To be contemptuous of the fine arts in suburbia has by now come to seem as “peculiar” as respect for or practice of the fine arts used to be in small-town America. The suburban Babbitt knows that he had better appear to be a cultivated man—by whatever lights and cues his new environment provides him. Artiness, and artsy-craftsiness, if not estheticism and erudition, are de rigueur. Middletown was never like this. Nor was Prairieton nor Plainville nor Winesburg nor any of Thorstein Veblen’s country towns nor the provincial communities so savagely and lovingly satirized by Sinclair Lewis three or four decades ago.
Neither Lewis nor Sherwood Anderson nor the silent movie makers could have envisaged the present situation. Could they have foreseen a population nearly strapped by the high cost of living whose upper middle classes for the first time do without domestic help chiefly to maintain their heavily mortgaged homes and the mechanical appliances they contain? These people, as young parents and total consumers grievously pinched by inflation and taxation, feel obliged to lay out significant sums of money for their own edification and for the artistic instruction of their young. With payments to be made on the washing machine—and then on the drier, the garbage disposal and the second car—a middle class suburban parent is often willing to pay from seven to ten dollars an hour, four or five times a month, for his son’s piano lessons. He may also help to succor his young daughter’s dream of becoming an accomplished ballerina at slightly lower, but still spiraling, cost to himself.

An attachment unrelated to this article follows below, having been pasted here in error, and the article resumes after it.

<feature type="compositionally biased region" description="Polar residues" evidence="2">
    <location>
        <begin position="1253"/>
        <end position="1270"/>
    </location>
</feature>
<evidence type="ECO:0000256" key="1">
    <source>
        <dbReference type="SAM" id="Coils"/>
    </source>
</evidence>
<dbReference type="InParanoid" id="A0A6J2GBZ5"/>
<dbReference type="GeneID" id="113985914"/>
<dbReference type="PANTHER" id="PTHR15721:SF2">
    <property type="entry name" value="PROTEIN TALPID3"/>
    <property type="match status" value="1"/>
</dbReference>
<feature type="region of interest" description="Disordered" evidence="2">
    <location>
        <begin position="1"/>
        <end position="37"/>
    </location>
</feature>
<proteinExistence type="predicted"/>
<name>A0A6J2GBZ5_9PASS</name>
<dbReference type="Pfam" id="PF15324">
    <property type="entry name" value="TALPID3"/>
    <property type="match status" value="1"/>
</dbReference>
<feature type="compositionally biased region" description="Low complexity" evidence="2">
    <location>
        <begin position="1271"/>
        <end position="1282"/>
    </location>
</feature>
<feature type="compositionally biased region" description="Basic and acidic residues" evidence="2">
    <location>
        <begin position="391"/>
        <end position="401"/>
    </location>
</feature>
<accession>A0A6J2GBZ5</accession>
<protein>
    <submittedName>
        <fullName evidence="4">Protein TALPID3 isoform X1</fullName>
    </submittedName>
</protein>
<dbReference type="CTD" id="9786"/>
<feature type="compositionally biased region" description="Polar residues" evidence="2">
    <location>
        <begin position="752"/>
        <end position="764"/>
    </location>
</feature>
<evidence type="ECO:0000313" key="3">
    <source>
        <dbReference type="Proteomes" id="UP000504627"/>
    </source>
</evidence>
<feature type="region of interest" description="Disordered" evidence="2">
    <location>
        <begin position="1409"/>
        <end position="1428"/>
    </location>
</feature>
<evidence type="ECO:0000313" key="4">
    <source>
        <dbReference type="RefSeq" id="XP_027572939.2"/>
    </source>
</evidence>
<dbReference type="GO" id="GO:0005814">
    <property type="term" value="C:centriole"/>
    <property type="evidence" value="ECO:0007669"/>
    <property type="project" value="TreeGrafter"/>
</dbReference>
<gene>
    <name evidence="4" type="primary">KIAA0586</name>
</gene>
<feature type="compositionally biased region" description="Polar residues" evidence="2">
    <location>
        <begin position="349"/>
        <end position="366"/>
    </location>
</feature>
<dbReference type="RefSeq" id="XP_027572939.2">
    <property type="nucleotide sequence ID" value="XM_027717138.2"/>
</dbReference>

For young and old there are concerts, craft, service, and even “egg head” courses, lectures and dance recitals. All ages and both sexes are encouraged—indeed they are gently coerced by the same kind of social pressure that makes most of them church members—to avail themselves of these “rich opportunities.” Space is put to unaccustomed use: not only the Merry-Go-Rounders for the kiddies in their own high school auditorium, but the same auditorium for their parents’ amateur symphony orchestra in which a man may be a soloist. The community center and the YMCA offer programs in painting, lessons in music and lectures twelve times a year for those who wish to be informed on politics and the Sex Question